I’m not certain how this is going to work out, but here’s the deal:
- Write a scene and identify the point of view that it uses.
- Then re-write the same scene from another point of view, and then another, and then another, until all four (first person, third person, third person limited, second person) are all done. For any other than third person you have the option to change character for each version or to maintain the same character.
- For more practice, change characters and write some more versions and various combination of the scene. Ultimately you could have one third person and three versions for each character in your scene.
Sound simple enough?
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Right now I’ve completed one version of all four POVs. The character for the three personal versions was accidental and did not exist in the third person version, which was the first one that I wrote. But I stuck with that character because 1) it’s easier to modify an existing personal version to the POVs, and 2) keeping this non-participating character allowed me to maintain a distance from the man in the wheelchair, or his wife, or the family, or even the woman in the fuzzy coat. Even the bus driver has a stake, and after writing the third person version first I was struck by how difficult I found all the stakeholder’s positions. This in itself is a bit unexpected since I know that my writing interest usually inclines toward odd characters. When I got to the third person limited version the character needed a name and I dubbed him Hugo. Hugo adds his own internal story to the story.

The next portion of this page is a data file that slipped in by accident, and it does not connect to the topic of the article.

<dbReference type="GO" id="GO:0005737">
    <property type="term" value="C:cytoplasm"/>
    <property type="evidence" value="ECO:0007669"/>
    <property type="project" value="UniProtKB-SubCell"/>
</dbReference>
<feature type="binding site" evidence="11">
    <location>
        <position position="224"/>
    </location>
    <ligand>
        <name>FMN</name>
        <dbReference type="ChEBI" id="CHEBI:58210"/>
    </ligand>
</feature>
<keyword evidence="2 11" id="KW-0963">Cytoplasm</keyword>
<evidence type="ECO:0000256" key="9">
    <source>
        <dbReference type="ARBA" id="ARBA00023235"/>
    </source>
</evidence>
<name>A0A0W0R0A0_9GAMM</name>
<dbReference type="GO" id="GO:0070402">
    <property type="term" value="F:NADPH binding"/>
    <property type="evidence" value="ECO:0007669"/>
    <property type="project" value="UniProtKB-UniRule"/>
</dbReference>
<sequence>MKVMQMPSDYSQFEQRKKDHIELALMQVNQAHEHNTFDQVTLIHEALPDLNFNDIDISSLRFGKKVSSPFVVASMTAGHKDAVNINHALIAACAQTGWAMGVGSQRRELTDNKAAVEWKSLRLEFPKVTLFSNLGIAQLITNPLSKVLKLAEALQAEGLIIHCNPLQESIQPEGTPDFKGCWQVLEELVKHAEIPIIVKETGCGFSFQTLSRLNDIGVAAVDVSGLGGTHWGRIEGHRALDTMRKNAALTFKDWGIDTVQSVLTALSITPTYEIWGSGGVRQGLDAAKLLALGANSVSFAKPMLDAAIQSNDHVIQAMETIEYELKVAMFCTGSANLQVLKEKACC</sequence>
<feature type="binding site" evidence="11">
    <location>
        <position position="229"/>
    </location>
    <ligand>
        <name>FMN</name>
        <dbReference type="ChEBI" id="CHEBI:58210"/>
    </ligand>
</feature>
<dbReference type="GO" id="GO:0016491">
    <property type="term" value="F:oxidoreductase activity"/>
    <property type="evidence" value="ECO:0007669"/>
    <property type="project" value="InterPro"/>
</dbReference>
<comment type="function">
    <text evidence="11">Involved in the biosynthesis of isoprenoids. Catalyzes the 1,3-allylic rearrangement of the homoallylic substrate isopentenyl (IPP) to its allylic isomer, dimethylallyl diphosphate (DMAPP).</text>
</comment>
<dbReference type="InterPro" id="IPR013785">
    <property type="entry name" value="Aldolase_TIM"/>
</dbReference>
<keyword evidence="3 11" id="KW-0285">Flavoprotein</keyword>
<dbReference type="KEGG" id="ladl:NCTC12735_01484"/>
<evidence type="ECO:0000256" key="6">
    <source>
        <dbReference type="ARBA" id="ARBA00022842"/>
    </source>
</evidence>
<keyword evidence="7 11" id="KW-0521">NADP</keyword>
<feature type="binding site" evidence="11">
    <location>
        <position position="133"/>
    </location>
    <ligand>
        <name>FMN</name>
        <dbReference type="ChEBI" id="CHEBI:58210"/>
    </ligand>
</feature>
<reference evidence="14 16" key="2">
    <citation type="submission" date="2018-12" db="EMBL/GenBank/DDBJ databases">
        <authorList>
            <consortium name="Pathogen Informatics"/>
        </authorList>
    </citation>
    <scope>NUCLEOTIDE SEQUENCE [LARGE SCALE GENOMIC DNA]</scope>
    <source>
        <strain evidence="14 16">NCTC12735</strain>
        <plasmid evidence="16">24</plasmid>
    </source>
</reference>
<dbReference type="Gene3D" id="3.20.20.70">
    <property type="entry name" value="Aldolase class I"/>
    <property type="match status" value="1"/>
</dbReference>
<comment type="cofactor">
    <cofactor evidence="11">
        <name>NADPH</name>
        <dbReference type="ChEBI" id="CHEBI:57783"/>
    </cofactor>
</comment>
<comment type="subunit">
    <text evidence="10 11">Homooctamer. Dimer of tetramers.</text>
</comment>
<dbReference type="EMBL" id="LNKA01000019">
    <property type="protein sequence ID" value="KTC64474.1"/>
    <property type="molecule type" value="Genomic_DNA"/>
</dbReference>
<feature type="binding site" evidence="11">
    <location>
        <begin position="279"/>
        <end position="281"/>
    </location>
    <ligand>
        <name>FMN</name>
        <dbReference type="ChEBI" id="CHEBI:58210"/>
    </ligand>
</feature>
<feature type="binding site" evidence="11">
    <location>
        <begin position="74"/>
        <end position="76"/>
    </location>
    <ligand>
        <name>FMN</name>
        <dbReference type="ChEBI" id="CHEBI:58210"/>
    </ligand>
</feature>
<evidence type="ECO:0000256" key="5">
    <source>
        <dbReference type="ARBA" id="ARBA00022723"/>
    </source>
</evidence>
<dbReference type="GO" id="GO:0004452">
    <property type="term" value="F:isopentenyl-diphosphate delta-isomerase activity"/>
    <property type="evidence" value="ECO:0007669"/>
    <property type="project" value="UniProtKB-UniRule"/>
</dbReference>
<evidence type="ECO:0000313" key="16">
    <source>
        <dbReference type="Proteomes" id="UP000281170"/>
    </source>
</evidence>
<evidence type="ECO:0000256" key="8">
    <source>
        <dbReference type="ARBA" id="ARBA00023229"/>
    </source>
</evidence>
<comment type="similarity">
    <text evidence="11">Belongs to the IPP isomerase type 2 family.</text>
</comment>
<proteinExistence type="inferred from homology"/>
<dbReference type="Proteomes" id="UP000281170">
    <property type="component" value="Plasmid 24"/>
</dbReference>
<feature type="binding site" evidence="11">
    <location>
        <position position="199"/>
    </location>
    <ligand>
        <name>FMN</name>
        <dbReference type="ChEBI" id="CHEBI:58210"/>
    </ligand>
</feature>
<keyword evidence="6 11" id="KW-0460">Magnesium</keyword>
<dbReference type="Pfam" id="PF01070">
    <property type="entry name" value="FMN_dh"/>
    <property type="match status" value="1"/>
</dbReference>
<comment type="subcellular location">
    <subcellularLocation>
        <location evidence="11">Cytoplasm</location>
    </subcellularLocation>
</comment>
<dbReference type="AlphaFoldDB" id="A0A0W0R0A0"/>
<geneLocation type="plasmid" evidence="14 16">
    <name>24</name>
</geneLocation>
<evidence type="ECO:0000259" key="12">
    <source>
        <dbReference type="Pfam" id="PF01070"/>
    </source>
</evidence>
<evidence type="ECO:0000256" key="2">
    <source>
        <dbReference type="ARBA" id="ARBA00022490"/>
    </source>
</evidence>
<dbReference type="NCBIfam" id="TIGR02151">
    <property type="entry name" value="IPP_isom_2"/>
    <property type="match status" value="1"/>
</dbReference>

But by choosing an outside character that didn’t exist in the third person version I remained outside the events. That enabled me to keep a similar degree of distance and so all four versions are very similar. The perspective does not shift much, I never got deep inside any character, and I never experienced strong emotions. That is perhaps a failure in reaping all the potential benefit of this exercise, one which I may make up if I get around to doing step 3. and writing from some other character’s POVs.
Of all the versions I enjoy reading the second person version the most. The interesting thing about writing in second person is that you as the writer continually push the reader into the role that you have assigned to them. Saying “you” as opposed to “I” or “Hugo/he” feels much more authoritarian. You, as the writer, are not offering up a story that happened to yourself or to your protagonist, but instead you order the reader to imagine that they do and say and think and feel these things even if they don’t want to, as opposed to more passively watching you or your protagonist experience them.